Autograph Your Work With Excellence

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The word “organization” was originally interpreted in two ways: it meant “everything in its place” and the add-on, “a place for everything.” Additionally, the organization came to mean a workplace; for example, “I work for the Chicken Feed Organization where they pay me chicken feed.”

Some time, perhaps in the late 1950s or early 1960s, an interesting term came to life. They were (in those days) known as “The Organization Employee.” The organization employee was the consummate “yes person.” They did everything “the company way.” If the corporate manual said that a desk for a mid-level manager could only have one potted plant and one photo on your desk, by golly, there was a stringy Philodendron in a clay pot and a Kodachrome snapshot of the family unit at Disney World.

On the serious side of things, the term came to mean a regimented, well-dressed, inexpressive person whose greatest delight was to be “in the box,” never to take a risk, to nod in agreement and collect pins for faithful service. The organization employee towed the company line to the extreme.


A New Generation

As the decades passed, the view of the organization employee changed, though some professions still expected and valued undue commitment and dreadful hours. This is true to this day, from Silicon Valley programmers to Wall Street newbie lawyers who work horrendous hours. But by and large, work and play became more inter-mixed; dress was looser, workplaces relaxed and work life was seen as needing to be more about issues and less about work stuff. Is it bad? Not entirely.

We should be more compassionate and accepting. We shouldn’t work so many hours that we lose touch with our very souls. We should allow ourselves to enjoy life outside work.

So, is the “Organization Employee” gone forever, along with other 1960s relics? Unfortunately, he and she are still with us, just more subtly hidden in their presence and cleverer at their disguises. We may know some of them quite well. Want to “see” some modern-day organization employees? Here are but a few examples:

The “Me-First” Employee – The “Me-First” is the opposite of the 1960s organization employee. Not really. This type of person clings to their group. For example, this is the person who angrily and impatiently snaps at someone who is just ahead of them in line at the grocery store, airport or train station or who “flips off” another driver whom they always deem to be too slow. It’s their world and their way!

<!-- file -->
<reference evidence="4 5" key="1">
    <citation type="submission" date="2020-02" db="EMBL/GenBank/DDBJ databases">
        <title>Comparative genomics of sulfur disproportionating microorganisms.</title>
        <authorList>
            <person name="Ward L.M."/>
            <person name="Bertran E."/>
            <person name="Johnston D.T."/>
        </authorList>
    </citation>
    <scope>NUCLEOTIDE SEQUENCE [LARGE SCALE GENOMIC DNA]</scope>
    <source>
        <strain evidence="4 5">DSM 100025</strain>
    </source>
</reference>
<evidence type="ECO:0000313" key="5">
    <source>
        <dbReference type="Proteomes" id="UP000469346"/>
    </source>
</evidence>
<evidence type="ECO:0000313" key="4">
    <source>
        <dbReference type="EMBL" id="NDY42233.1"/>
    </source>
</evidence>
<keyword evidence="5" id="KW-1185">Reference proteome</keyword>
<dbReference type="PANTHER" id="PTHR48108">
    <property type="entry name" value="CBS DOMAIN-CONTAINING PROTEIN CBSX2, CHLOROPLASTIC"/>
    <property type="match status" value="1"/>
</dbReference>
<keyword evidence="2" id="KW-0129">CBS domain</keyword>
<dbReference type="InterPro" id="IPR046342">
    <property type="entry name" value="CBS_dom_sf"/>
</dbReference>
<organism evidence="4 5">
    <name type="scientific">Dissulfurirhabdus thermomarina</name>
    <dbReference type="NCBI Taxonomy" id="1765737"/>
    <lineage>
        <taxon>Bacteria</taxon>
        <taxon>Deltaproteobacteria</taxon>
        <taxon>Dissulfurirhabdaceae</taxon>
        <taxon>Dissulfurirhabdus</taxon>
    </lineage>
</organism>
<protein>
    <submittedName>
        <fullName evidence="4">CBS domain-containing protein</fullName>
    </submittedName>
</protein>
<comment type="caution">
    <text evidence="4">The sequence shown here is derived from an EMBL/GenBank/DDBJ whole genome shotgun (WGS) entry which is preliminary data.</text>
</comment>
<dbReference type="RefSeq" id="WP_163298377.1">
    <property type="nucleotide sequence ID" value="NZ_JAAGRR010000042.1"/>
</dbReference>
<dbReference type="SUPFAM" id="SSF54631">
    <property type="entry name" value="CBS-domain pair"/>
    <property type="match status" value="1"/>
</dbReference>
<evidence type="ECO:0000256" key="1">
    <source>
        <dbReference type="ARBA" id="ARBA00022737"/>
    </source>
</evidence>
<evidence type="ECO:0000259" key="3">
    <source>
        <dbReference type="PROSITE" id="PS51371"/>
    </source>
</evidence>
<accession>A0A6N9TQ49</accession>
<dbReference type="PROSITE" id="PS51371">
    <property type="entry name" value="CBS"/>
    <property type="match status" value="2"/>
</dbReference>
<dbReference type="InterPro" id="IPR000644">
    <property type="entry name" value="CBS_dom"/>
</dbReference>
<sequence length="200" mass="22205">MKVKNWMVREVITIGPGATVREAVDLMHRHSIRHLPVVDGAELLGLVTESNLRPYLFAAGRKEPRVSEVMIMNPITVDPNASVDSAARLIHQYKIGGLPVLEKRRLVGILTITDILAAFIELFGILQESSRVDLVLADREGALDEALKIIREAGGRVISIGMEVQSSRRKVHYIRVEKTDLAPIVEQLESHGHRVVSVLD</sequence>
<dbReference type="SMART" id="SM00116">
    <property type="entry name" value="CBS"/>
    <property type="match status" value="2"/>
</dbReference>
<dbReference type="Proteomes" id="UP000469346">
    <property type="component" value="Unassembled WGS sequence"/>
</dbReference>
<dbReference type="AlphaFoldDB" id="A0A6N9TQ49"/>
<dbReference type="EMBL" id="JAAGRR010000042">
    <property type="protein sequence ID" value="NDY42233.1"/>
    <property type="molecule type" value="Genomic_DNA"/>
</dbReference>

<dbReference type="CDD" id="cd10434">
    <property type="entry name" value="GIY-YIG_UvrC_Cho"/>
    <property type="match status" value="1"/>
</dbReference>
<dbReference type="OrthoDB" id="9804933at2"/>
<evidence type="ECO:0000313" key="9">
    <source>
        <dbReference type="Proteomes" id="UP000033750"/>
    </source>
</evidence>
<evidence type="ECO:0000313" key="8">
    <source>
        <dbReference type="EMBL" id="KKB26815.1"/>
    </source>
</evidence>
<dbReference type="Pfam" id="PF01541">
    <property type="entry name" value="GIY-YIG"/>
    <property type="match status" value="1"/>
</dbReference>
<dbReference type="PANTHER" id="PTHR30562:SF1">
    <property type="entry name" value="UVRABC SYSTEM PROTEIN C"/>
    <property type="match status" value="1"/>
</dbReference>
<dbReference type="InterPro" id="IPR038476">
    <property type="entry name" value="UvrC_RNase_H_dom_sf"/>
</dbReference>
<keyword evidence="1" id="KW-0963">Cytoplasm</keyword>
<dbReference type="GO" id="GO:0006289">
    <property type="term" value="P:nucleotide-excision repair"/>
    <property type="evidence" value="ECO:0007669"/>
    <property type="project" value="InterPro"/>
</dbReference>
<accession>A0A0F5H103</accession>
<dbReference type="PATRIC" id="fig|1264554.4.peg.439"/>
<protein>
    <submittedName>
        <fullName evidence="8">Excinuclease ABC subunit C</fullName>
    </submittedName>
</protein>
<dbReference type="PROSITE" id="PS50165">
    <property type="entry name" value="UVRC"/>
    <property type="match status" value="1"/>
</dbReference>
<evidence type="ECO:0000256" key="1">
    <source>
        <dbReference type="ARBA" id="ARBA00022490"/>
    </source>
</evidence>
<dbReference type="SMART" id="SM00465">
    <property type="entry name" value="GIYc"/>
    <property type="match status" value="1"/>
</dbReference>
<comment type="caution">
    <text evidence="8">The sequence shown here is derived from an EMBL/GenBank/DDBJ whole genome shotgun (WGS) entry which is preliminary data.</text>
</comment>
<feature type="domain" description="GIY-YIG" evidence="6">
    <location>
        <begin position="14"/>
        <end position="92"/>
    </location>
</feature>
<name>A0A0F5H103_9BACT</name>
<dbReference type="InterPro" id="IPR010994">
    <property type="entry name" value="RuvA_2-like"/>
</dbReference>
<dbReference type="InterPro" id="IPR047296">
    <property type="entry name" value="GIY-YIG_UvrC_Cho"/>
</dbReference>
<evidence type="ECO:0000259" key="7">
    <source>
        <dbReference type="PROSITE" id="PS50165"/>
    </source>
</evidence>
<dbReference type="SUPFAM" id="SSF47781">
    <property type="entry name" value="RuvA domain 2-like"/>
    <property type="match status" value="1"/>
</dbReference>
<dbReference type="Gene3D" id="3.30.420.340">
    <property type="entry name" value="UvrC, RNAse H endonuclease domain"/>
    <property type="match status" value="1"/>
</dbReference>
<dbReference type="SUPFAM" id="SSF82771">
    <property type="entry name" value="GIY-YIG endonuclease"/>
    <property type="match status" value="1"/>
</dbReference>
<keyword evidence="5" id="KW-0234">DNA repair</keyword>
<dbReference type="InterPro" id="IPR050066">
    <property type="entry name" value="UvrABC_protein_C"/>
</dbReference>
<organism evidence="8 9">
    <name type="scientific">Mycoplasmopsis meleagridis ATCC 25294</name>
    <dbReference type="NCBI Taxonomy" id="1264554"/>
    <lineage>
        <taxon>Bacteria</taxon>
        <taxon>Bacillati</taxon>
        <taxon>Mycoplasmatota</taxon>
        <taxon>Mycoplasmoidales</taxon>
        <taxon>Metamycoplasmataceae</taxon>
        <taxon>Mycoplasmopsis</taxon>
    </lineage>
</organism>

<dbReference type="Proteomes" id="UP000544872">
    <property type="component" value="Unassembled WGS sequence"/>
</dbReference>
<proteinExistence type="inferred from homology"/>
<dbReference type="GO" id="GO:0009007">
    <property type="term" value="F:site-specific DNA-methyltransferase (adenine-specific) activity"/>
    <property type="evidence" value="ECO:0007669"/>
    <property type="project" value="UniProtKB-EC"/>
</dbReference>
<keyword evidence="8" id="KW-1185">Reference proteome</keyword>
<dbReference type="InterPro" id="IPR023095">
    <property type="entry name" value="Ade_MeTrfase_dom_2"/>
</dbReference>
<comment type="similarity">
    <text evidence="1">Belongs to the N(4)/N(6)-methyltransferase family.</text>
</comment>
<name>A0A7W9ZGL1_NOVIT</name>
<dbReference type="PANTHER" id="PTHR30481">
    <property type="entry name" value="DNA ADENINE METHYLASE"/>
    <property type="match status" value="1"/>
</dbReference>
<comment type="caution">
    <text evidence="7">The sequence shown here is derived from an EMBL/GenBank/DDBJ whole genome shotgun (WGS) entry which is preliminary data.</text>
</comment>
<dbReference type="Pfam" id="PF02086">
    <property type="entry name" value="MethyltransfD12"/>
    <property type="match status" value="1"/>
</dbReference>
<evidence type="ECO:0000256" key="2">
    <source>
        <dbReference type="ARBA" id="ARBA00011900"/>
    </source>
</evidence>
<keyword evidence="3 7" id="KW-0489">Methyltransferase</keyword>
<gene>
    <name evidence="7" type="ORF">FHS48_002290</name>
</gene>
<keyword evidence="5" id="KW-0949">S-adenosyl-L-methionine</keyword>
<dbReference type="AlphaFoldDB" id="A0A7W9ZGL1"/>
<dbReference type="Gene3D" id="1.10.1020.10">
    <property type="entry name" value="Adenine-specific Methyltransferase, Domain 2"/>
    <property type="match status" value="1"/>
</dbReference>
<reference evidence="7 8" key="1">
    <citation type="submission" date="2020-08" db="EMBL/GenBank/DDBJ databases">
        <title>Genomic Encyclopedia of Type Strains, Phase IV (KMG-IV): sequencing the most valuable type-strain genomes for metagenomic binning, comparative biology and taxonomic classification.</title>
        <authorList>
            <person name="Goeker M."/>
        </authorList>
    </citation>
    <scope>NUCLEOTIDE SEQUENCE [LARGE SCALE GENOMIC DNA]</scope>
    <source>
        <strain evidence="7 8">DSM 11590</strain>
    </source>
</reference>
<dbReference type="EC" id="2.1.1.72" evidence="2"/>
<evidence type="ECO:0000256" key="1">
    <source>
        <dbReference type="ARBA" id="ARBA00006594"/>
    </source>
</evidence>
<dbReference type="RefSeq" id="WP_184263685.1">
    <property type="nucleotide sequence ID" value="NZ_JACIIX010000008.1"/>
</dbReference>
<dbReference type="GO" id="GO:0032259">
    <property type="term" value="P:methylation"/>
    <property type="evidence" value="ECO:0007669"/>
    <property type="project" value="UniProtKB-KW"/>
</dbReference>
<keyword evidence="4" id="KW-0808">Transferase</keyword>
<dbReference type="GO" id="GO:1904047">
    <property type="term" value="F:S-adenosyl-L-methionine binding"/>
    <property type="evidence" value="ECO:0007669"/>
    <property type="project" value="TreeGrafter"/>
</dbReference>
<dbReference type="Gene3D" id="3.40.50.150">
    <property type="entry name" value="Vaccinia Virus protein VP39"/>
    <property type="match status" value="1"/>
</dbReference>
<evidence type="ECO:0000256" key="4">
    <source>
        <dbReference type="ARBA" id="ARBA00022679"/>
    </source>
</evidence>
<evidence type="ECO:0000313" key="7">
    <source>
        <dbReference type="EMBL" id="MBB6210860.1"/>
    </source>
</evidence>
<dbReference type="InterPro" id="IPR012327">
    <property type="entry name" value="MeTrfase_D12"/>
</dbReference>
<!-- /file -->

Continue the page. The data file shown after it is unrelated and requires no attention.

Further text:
The “Perfect Body” Employee – Then there are those who mock those with less-than-perfect physiques. We often find this type associating with similar people at gyms or spas, ski slopes or beaches, who shame people who are not “ripped” or who may be a few pounds overweight or are simply not cute enough, tall enough, or have blemishes.

The “Low Expectation” Employee – This is an interesting character who values others like him or her who have no ambition, and who mocks anyone around them who believes they can do better. The low expectation person will tell friends, relatives, even their own children, that they will never amount to anything – and that they shouldn’t even try. How many children have been crushed by such parents?

The “Social Media” Employee – This personality spends pretty much every waking hour communicating with a lot of other people who spend much of their waking lives on social media as well. They may have 1,000 or more friends, but they have never met any of them.

There are many more Organization Employees who are in our midst. They are dividers, not healers, negative, never positive, hypercritical and never helpful.


Your Mark

As I reflect on these modern-day types, I can’t help but compare them with those who were mocked as the original “Organization Employee.”

They were far from perfect, but they were less concerned with outer appearance than the inner, more respectful of their leaders, offered assistance when they could, and built up when they were able. While we have come a long way in our organizations, we need to go much further. Let us not disregard everything they stood for, but embrace the values and work ethic they gave us. While the “Organization Employee” may have worked with less passion and more methodically, they nevertheless took pride in their performance. They learned that every job is a self-portrait of the person who does it. Autograph your work with excellence!



For more information about Hall of Fame speaker and bestselling author Steve Gilliland and the Gilliland Foundation, please contact steve@stevegilliland.com / 724-540-5019 / www.stevegilliland.com.